The Passage runs London’s largest voluntary sector day centre for homeless and vulnerable people. We aim to provide resources which encourage, inspire and challenge homeless people to transform their lives. We do this by providing Day Centre services, outreach services to contact rough sleepers, hostel accommodation for those moving towards re-settlement, independence and re-integration.
The Passage was established under the umbrella of the dePaul Trust. In 1980 it began in the Daughters of Charity House in St. Vincent’s, Carlisle Place by simply offering men who found themselves in difficult circumstances, a sandwich and a cup of tea. After a while, we felt that it needed to be set in a more stable environment than simply handing the food out from a window and we moved into the basement accommodation of the Daughters House which consisted of rooms off a long corridor or passage, hence the name. This grew and The Passage now caters for 250 people everyday.
In 1990, Victoria station implemented a new policy of putting the rough sleepers out of the station at night and they migrated to the Piazza infront of Westminster Cathedral. We opened a temporary night shelter in Cathedral Hall for a three-month period giving them somewhere safe to sleep and a roof over their heads between 10:00pm and 7:00am. This small outreach seemed to answer a real need. The shelter was always full and after the three month trial period we made it a more permanent project. Over time it grew and developed and moved to three other places before we finally acquired a dedicated property at Passage House, where we now have 48 beds.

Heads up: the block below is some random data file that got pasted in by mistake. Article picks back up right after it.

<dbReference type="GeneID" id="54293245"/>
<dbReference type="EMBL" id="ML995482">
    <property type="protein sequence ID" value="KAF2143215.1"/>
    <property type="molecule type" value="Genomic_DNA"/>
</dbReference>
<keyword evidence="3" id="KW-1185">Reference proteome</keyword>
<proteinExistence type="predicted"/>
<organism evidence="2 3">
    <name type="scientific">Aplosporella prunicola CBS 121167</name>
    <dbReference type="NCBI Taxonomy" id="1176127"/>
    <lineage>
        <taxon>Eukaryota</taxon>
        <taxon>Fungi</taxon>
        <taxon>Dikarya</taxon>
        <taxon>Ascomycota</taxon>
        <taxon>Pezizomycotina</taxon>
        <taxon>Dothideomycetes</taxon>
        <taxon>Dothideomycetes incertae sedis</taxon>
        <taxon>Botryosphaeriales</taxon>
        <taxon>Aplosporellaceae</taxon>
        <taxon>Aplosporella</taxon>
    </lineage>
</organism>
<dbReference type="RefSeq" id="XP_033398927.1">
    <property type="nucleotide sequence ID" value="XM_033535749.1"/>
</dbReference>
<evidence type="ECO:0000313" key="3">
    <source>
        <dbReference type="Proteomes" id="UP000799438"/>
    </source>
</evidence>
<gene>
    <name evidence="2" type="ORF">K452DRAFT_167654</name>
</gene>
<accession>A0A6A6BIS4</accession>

But how do you make the transition from homelessness and living in a community – be it with other people on the streets or in a shelter – to living on your own in a flat or house. Surely it should be easy? After all isn’t this what we all want – “independent” living? But none of us really live independently, do we? We all live in a little community of family, friends and/or neighbours. Sometimes thrusting a person into a flat living on their own and breaking the connections they made in the hostel can be detrimental and thrust them back into circumstances from which they were trying to free themselves. In 1991, we opened a short-term hostel, Montfort House, with 16 self-contained flats for those who were moving from the hostel into more permanent accommodation to help ease this transition.
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